I have been using tax software for over 20 years. Used Intuit’s QuickTax for 10 years. Moved to Ufile and others for awhile. I have been using StudioTax for last few years. I just finished filing and donated $15.
StudioTax has following features: No income limit; foreign dividend income; split pension income; share spouse’s T5 data; extract personal data from previous StudioTax filing. I would highly recommend StudioTax.
Simply tax. Eaay to use. I usually pay them a small fee although it is optional.
It’s great that there are so many free tax programs. I have used Studio tax in the past and liked it. However, I would caution a lot of people about being ” penny-wise but pound foolish” I am a professional tax preparer with CRA experience. It may be wise to have someone look at your return or to have a consultation with a professional sometime. This is especially true if your return is complicated.
Another completely free income tax software: Taxman http://taxman.coolpage.biz/
with a note that it does not support Netfile, it will print forms to be mailed.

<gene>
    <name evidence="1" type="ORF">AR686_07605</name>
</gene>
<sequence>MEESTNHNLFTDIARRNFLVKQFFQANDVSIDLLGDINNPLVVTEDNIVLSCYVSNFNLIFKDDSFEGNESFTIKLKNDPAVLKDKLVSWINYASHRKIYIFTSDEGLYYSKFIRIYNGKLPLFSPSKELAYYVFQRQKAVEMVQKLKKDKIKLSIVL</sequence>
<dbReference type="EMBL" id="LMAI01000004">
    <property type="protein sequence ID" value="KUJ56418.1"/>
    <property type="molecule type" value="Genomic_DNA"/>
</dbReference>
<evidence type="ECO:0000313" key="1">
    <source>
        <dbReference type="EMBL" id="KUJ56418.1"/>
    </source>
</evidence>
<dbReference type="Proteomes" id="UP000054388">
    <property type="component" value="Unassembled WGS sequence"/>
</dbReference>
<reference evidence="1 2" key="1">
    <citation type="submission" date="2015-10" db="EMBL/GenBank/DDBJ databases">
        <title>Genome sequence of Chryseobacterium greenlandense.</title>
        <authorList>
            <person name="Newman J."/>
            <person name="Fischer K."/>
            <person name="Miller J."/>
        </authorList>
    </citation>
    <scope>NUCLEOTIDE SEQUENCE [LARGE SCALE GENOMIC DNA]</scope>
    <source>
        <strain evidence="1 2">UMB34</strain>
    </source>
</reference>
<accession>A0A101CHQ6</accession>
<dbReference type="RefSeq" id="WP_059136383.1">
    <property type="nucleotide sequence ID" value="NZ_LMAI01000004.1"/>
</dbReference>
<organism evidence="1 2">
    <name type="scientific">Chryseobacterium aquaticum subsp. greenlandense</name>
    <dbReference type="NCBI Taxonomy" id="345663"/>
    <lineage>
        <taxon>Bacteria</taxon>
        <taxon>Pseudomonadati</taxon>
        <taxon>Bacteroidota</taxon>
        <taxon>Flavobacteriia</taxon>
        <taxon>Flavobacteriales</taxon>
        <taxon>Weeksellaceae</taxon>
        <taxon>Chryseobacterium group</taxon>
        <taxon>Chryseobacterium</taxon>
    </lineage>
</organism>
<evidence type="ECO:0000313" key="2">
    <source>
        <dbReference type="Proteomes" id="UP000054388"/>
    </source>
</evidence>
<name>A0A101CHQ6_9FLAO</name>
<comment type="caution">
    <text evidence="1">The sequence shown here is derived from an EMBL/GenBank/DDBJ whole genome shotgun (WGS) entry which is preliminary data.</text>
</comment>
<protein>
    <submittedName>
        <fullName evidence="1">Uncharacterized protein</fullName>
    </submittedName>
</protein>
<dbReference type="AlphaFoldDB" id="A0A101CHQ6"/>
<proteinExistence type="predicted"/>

I have used it for over 10 years and it works really well for me.
StudioTax is no longer free as of the 2020 tax year if your total income (line 15000) exceeds $20,000 or $40,000 for a couple. The cost of a license is $15 according to the website.
It’s infuriating to have to pay anything to file my own taxes, but I’ll probably relent and pay the license fee (as a one time thank you for them providing me decent software for the past decade.) I’m seeking out an alternative next year though.
Studio Tax is no longer free. I’ve been using it for many years and this year I was “forced” to buy 20 returns for $15.99. I say “forced” because I downloaded and updated my system for the Studio Tax 2020 and it wasn’t until I tried to NetFile when the hand came out for payment. Since I already had prepared the family’s taxes, I purchased, but I’ll be looking for an alternative for next year.